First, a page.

MIT Study Finds Nuclear Energy Imperative for an Affordable, Clean Energy Future
What’s New? MIT’s Energy Initiative this week released “The Future of Nuclear Energy in a Carbon-Constrained World,” a follow up to important studies on the future of nuclear energy in the United States first produced by the academy in 2003 and again in 2009. This latest assessment underscores the critical role nuclear energy plays in ensuring affordable electricity, as well as providing a large share of low-carbon generation.
- The study debunks the myth that meeting clean energy goals with 100 percent renewables will be straightforward, easy or affordable.
- It urges lawmakers to institute polices that create a level playing field for clean technologies in energy markets and value the non-emitting attributes of nuclear with Zero-Emission Credit (ZEC) programs. Already three states have established ZEC programs, and a fourth, Connecticut, has passed a law allowing for nuclear power to compete with renewables.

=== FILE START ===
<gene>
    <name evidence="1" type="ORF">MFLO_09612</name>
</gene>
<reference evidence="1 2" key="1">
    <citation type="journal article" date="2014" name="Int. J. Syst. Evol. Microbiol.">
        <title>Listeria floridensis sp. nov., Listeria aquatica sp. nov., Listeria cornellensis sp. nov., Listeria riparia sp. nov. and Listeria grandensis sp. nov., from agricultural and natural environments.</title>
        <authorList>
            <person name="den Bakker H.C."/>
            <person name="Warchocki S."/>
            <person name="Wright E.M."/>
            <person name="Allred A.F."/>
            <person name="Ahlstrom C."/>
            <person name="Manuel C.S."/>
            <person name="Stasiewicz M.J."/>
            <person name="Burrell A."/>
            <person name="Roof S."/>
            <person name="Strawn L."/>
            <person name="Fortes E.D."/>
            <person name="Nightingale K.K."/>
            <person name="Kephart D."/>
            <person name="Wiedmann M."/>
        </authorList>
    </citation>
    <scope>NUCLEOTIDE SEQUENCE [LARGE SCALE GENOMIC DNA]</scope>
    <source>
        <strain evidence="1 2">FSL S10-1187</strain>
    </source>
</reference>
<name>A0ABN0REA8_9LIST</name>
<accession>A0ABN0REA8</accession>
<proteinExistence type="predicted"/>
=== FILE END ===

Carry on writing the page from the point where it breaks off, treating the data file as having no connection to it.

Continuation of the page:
- The study finds that nuclear power will keep electricity prices low, particularly where there are constraints on carbon emissions. This supports previous studies that show that closing nuclear plants increases wholesale electricity prices.
- It points to opportunities for improvement in new plant construction and operation costs, which the industry is addressing by using proven construction management practices and shifting from onsite construction to manufacturing and assembly at factories.
- And it calls on the government to establish programs and funding for new nuclear technologies by sharing licensing costs, funding research and development, and providing electricity production tax credits.
What NEI’s John Kotek has to say about the study: “MIT’s study highlights nuclear energy as a vital contributor in helping meet environmental goals across the globe, and MIT researchers are also explicit in linking the loss of existing nuclear power in the U.S. with increased costs for electricity consumers and setbacks for clean air targets. As our nation’s largest clean energy source, nuclear energy should continue to play a prominent role in any credible program to mitigate against carbon and air pollution.
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